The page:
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Pantala flavescens – the Globe Skimmer Location is Bandung, West Java, Indonesia. Alongside a stream and paddy fields.<br />
<figure class="photo"><a href="https://www.jungledragon.com/image/38587/pantala_flavescens_the_globe_skimmer.html" title="Pantala flavescens &ndash; the Globe Skimmer"><img src="https://s3.amazonaws.com/media.jungledragon.com/images/2784/38587_thumb.jpg?AWSAccessKeyId=05GMT0V3GWVNE7GGM1R2&Expires=1569456010&Signature=UQbc184C9oEuDP8mYG7qmV5WXu4%3D" width="200" height="150" alt="Pantala flavescens &ndash; the Globe Skimmer latitude or any country were the mean temperature is 20&deg;C or better. Countries were the temperature drops too low in winter, the dragon will migrate.<br />
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The reason for this dragon&rsquo;s huge success, is that it is better at flying than all the other dragons, and spends most of its day on the wing. Its flight equipment looks no different to other dragons. I will deal with my theories on flavescens flight abilities in another post.<br />
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This dragon appears to fly purely for the joy it brings, and is usually spotted in large clouds of dragons, aimlessly flying around effortlessly.<br />
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Location is Bandung, West Java, Indonesia. Alongside a stream and paddy fields.<br />
http://www.jungledragon.com/image/38586/pantala_flavescens_0663.html<br />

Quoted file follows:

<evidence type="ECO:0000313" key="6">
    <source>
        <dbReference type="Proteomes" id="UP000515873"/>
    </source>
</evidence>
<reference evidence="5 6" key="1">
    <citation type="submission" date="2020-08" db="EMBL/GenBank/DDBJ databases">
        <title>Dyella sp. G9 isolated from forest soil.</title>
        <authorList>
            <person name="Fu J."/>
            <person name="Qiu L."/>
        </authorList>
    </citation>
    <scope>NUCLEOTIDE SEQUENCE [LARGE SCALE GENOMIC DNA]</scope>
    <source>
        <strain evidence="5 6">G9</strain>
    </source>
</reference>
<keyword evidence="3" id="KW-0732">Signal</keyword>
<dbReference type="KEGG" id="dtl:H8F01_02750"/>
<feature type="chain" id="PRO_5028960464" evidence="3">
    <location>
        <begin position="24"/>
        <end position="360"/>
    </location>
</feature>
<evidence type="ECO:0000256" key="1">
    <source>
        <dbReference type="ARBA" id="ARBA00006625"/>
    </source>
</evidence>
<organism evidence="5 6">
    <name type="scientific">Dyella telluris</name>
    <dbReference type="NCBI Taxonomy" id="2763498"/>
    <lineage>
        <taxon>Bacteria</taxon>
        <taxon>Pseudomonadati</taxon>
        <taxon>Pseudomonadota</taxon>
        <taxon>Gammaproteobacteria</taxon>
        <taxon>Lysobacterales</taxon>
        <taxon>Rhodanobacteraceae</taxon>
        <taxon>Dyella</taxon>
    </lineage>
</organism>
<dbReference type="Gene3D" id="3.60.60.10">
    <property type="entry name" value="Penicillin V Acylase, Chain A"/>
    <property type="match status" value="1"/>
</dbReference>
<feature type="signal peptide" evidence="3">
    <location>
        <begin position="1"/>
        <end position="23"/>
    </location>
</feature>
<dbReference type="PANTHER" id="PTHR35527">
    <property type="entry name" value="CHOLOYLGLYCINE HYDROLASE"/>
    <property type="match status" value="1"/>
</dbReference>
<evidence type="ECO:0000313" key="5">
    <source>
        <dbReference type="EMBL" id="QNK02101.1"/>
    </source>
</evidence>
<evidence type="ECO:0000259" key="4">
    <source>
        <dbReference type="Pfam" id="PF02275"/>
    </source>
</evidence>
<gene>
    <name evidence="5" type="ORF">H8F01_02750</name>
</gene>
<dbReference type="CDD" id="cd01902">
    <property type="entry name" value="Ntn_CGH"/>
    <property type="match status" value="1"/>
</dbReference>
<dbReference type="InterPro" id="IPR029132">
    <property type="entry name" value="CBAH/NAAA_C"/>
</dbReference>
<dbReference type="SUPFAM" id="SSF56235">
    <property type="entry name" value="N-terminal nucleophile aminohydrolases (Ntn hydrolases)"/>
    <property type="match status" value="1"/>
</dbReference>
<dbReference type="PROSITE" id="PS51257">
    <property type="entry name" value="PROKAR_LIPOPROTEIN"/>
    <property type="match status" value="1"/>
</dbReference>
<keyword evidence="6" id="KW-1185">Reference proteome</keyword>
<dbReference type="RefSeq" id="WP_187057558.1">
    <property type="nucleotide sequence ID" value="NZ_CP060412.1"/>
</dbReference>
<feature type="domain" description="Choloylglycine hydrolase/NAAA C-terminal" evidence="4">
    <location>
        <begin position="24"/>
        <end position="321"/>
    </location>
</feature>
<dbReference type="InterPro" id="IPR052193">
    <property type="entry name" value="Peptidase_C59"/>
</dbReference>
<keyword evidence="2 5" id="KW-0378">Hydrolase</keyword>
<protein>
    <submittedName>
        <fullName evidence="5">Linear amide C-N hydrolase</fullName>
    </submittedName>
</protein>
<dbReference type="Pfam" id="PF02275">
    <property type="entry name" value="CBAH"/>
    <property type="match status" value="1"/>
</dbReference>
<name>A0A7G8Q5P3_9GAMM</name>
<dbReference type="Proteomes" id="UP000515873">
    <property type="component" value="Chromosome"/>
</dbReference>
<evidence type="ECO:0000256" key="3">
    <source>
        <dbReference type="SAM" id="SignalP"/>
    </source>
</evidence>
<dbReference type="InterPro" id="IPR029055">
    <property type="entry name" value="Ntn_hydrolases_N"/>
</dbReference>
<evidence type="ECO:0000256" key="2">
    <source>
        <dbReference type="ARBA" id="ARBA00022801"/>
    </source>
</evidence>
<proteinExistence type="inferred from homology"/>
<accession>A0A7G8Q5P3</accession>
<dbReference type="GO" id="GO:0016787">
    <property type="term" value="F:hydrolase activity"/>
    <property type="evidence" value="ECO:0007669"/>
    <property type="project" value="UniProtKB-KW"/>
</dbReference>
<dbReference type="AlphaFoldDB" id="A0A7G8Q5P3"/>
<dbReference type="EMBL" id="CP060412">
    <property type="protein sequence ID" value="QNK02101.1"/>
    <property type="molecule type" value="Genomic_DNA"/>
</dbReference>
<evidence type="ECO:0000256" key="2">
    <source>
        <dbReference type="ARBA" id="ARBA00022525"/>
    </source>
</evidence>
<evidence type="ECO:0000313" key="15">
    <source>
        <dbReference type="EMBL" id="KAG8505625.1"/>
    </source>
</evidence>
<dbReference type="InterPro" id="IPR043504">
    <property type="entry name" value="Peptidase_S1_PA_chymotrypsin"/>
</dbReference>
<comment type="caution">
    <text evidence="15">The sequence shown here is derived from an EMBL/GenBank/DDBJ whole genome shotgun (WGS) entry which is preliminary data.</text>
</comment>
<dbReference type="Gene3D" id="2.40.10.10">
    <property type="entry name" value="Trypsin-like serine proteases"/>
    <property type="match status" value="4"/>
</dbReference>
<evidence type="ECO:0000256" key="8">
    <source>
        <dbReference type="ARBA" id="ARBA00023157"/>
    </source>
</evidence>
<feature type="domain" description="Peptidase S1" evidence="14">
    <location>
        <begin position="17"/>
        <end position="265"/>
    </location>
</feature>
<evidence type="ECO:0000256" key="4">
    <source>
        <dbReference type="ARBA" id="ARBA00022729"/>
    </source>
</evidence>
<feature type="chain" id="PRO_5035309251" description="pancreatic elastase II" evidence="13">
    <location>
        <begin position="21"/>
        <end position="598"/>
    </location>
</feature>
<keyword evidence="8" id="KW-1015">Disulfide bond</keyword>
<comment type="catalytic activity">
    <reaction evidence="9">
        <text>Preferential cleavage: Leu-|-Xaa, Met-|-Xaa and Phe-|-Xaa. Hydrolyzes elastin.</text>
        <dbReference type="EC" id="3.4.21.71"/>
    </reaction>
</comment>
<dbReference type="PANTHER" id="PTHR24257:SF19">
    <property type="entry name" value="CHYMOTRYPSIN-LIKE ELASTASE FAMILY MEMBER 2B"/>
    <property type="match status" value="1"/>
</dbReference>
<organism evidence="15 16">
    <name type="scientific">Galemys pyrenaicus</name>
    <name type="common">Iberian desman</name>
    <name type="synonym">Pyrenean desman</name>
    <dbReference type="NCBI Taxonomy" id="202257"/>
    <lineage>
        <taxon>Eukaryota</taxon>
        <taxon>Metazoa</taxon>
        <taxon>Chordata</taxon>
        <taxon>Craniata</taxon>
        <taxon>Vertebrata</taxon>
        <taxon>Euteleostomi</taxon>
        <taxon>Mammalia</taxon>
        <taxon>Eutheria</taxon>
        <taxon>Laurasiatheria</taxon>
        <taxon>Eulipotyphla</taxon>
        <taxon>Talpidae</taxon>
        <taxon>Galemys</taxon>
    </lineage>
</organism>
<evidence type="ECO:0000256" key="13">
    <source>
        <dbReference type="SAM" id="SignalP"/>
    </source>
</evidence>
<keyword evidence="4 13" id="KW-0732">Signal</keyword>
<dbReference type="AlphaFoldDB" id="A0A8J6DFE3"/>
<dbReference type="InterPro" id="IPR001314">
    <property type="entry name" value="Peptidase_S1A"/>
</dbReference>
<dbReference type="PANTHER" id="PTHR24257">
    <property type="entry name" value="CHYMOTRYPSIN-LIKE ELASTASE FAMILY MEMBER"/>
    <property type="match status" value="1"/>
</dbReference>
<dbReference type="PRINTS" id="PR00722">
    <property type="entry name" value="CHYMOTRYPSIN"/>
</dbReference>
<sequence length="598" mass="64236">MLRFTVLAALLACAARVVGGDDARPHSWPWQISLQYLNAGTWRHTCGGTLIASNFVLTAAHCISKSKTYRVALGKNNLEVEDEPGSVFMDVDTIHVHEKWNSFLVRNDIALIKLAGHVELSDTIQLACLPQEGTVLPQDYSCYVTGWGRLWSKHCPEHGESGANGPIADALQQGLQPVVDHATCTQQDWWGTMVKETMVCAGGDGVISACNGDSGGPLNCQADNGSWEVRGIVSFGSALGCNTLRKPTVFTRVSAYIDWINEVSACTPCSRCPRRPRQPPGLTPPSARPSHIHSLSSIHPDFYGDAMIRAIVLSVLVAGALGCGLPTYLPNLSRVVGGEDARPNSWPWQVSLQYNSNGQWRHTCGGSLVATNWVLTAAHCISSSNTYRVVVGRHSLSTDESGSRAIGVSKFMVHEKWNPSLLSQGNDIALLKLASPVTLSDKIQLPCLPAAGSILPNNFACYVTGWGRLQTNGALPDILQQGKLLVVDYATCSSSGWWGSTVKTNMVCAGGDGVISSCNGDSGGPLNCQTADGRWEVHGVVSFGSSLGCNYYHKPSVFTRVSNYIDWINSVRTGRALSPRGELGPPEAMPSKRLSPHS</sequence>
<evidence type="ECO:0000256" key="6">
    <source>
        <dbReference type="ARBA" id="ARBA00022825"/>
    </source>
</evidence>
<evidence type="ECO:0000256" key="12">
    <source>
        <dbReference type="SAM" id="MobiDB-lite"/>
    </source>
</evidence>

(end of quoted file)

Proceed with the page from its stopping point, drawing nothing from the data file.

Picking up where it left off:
http://www.jungledragon.com/image/38589/pantala_flavescens_1882.html<br />
http://www.jungledragon.com/image/38588/pantala_flavescens_2126.html<br />
http://www.jungledragon.com/image/38590/a_festival_of_dragons.html Bandung,Geotagged,Globe Skimmer,Indonesia,Java,Pantala flavescens,Spring,Wandering Glider,West Java,dragon,dragonfly,odonata" /></a></figure> Bandung,Fall,Geotagged,Globe Skimmer,Indonesia,Java,Pantala flavescens,Wandering Glider,West Java,dragon,dragonfly,odonata Click/tap to enlarge

    comments (6)

  1. Female, right? Posted 3 years ago
    1. There are subtle differences between the sexes. The main sign is the presence of a false genital on the underside of the 2nd segment, just behind the thorax of the male. The next best guide is the coloration, the male carries a stronger coloration. I would say that coloration is not 100% unless it is strong (male) as in the first image of this series. I believe the other three are all females.

      In this image, you can see a small tab hanging down at the rear of the abdomen. This is the basal plate or vulvar laminar and part of the ovipositor equipment of a female.

      So yes, you are correct.
      Posted 3 years ago
      1. Nice description. Seeing the photo again, the vulvar scale is quite evident. And yes, id based on body colors is not acurate, also given the fact that in immature states odonata male and female present the same colors until adulthood, where males became different. Thanks, cheers Posted 3 years ago